Two things before I tell you how I enjoyed this book. First, I have to say how lucky I was to start out this fun being-published adventure in a novella with Codi Gary and Jaclyn Hatcher (Kiss Me. Buy it. Read it. Today!). We were all beginners and having company on the journey was great. So, Codi’s a friend. She’s also smart and generous So I’m happy we’re friends.
Second, I’m hooked on tattoo shows. It all started with Miami Ink and Ami James. He (and the rest of the guys in that shop) looked like he might be the kind of guy Mom warned about. But he’s so smart. And tough. And artistic. And the stories of why people get tattoos…I was hooked. So this led to other shows: New York Ink (Ami and the boys in New York **see my tattoo shop tangent at the bottom of the post), Ink Master (Well, hello, Chris Nunez), and Tattoo Nightmares (Oh, hi, Tommy). I think watching Tattoo Nightmares should be required before anyone actually walks into a tattoo shop (along with a Breathalyzer). I was ready to say “Well, hello, Chase.”
So…Things Good Girls Don‘t Do. When I read the first two items on the list (purple streaks in her hair, tattoo), I was pretty sure Codi had invaded my brain. Then Katie’s list and mine diverged, but as I read I could totally understand how the lessons she’d learned about how nice girls act could keep her from doing things she wanted to do, even things she needed to do like telling a cheating ex just exactly what she thought. Katie’s dealing with the difference in how the world sees her (sweet, perfectly behaved) and what she really wants. Enter tattoo artist Chase who has his own issues with the way people perceive him. And that history makes for a little rocky beginning between the good girl who’s not quite perfect and the bad boy who really isn’t so much.
If you like humor (and honestly, you should), Thing’s Good Girls Don’t Do has it. There’s also plenty of emotion. To avoid spoilers, I’ll say that both Katie and Chase face some hard conversations and coming through them helps both of them see more clearly who the people they love really are.
Here are two of my favorite quotes:
He couldn’t look away from her. “What am I?”
“You’re smart, and creative, and–”
He cut her off. “All of those things should be obvious. I run my own successful business and I can draw. I own one of the nicest houses in the area and I keep my nose clean. The only people who don’t know me are the people who don’t want to.”
And this made me laugh out loud. Oh, Chase, I feel your pain. City slickers unite!
“Stay close, city boy, and just listen for the sound of a rattle. Like a chickchick bzzz sound,” she said. “Oh, and watch for poison ivy.”
Looking around at the jungle of vegetation, he said, “What the hell does that look like?”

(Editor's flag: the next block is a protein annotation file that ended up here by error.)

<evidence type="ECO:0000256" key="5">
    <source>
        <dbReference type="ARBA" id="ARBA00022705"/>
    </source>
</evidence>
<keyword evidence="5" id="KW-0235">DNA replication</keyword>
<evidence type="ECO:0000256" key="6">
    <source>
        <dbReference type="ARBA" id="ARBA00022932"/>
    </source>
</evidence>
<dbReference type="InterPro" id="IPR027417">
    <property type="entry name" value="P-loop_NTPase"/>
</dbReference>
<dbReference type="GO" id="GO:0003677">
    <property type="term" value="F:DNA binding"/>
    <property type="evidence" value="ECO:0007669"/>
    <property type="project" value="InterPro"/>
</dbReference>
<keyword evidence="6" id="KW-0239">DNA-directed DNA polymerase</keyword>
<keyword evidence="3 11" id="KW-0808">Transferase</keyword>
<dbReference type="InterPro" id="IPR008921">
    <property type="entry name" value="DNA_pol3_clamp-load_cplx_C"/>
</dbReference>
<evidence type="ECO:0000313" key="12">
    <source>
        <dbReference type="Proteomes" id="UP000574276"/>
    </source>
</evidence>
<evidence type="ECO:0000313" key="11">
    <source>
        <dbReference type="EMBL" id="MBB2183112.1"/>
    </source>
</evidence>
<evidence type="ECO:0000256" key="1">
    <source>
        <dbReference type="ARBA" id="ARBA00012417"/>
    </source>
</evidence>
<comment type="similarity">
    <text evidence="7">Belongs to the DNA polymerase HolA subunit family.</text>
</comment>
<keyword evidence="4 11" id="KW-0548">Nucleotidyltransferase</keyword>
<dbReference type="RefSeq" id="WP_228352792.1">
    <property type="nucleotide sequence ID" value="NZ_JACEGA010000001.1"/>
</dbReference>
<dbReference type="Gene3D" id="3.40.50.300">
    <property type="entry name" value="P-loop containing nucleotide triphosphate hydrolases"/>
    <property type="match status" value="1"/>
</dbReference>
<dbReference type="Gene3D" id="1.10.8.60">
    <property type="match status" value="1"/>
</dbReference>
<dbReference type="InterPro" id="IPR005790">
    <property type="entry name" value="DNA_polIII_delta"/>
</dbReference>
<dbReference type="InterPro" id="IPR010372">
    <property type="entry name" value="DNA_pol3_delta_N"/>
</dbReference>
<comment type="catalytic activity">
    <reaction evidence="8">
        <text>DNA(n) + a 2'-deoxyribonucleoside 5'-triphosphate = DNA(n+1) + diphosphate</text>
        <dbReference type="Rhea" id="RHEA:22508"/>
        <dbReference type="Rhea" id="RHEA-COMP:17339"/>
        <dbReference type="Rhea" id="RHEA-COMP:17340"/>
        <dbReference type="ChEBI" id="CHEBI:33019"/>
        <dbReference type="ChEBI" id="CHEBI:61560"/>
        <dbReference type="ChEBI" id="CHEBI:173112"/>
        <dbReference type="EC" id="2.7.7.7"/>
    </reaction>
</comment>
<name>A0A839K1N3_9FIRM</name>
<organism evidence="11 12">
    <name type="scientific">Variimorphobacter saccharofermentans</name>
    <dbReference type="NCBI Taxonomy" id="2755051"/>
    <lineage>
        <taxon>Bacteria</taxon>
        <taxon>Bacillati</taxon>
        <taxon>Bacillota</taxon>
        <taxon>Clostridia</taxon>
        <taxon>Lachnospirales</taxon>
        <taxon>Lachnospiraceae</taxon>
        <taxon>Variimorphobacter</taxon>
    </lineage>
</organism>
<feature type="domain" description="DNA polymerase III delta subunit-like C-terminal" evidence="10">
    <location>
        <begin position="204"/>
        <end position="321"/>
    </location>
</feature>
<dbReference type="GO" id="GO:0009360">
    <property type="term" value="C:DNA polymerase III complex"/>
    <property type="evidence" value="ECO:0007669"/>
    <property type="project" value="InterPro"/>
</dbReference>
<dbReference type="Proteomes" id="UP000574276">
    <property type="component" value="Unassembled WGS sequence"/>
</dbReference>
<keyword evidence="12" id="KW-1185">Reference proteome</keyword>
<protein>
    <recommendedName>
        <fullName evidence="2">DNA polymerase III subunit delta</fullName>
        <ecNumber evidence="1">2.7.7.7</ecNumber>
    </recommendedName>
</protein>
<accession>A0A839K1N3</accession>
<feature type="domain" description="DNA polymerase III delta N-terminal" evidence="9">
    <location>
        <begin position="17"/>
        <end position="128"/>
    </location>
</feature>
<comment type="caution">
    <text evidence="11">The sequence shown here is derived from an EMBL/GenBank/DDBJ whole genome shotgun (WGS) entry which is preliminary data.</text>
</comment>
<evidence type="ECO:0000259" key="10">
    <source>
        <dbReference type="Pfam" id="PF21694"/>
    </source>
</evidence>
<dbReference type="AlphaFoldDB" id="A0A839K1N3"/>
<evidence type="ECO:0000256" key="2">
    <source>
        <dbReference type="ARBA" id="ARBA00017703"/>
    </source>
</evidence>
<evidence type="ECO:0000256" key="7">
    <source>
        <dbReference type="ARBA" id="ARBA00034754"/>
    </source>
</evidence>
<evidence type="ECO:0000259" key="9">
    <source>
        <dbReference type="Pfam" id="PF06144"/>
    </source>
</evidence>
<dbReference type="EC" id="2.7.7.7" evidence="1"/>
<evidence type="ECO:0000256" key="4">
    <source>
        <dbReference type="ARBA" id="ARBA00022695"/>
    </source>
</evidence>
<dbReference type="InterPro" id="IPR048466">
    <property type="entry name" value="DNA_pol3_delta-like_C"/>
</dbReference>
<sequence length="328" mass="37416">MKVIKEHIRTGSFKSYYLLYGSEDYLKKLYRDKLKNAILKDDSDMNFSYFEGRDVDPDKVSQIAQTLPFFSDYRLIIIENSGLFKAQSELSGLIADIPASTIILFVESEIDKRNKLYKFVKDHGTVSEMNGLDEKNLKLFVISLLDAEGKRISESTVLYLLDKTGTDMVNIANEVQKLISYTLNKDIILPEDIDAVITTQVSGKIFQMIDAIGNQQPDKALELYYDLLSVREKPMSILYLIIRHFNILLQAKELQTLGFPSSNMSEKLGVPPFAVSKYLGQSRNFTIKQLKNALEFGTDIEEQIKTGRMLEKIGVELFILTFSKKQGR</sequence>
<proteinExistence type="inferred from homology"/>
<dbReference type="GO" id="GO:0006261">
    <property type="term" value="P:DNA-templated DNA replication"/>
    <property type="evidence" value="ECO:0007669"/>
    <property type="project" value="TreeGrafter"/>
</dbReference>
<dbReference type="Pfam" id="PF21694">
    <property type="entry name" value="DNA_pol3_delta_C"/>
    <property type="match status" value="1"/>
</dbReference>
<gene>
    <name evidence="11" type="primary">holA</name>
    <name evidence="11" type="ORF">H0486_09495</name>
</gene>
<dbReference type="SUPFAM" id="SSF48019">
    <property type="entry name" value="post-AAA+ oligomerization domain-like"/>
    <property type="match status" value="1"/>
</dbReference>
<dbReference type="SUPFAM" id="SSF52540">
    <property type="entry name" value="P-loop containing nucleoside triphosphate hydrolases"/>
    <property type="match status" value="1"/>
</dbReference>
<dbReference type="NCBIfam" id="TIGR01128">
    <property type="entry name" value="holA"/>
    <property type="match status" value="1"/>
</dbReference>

She pointed to a plant about a foot from his leg and he pictured his death by poisonous snakes and oozing sores.
To find out more about Codi and what she’s up to, visit her site: codigarysbooks.com. And here’s the book blurb:
Good girls don’t steal. Good girls don’t visit sex shops. Good girls don’t have one-night stands.
For Katie Conners, being a good girl just isn’t worth it anymore. It used to mean getting the life she always wanted. But that was before she got dumped and her ex got engaged to his rebound. So, after a bad day and one too many mojitos, Katie starts making a list of things a girl like her would never do, not in a million years . . .
As a tattoo artist with a monster motorcycle, Chase Trepasso isn’t the kind of guy you bring home to mom and dad.
And when he finds Katie’s list in a bar, he’s more than happy to help her check off a few items. Especially the ones on the naughtier side . . .
Katie’s more than tempted by Chase’s offer, as long as they keep things uncomplicated. But as they spend more time together, she may just wind up breaking the most important rule of all: Good girls don’t fall in love with bad boys.
**Tangent goes here–> Because of my devotion to Ami and the boys, when RWA went to New York, I decided I had to visit Wooster Street Social Club. I mean, it’s in the same city. They tape the show there. Right? Sure. Except I’m all country mouse come to the big city, had never ridden the subway, much less by myself, and I was pretty sure there would be news reports of a woman found curled into the fetal position because she never found the right stop. But…I wanted to. I got on the subway, even after the train Google told me to get on was delayed because of an “incident” and I went to SoHo. I walked. I shopped. And then I turned a corner and lurked outside Wooster Street Social Club. I took a picture. I think if I’d known Codi then, we might have made it in the door.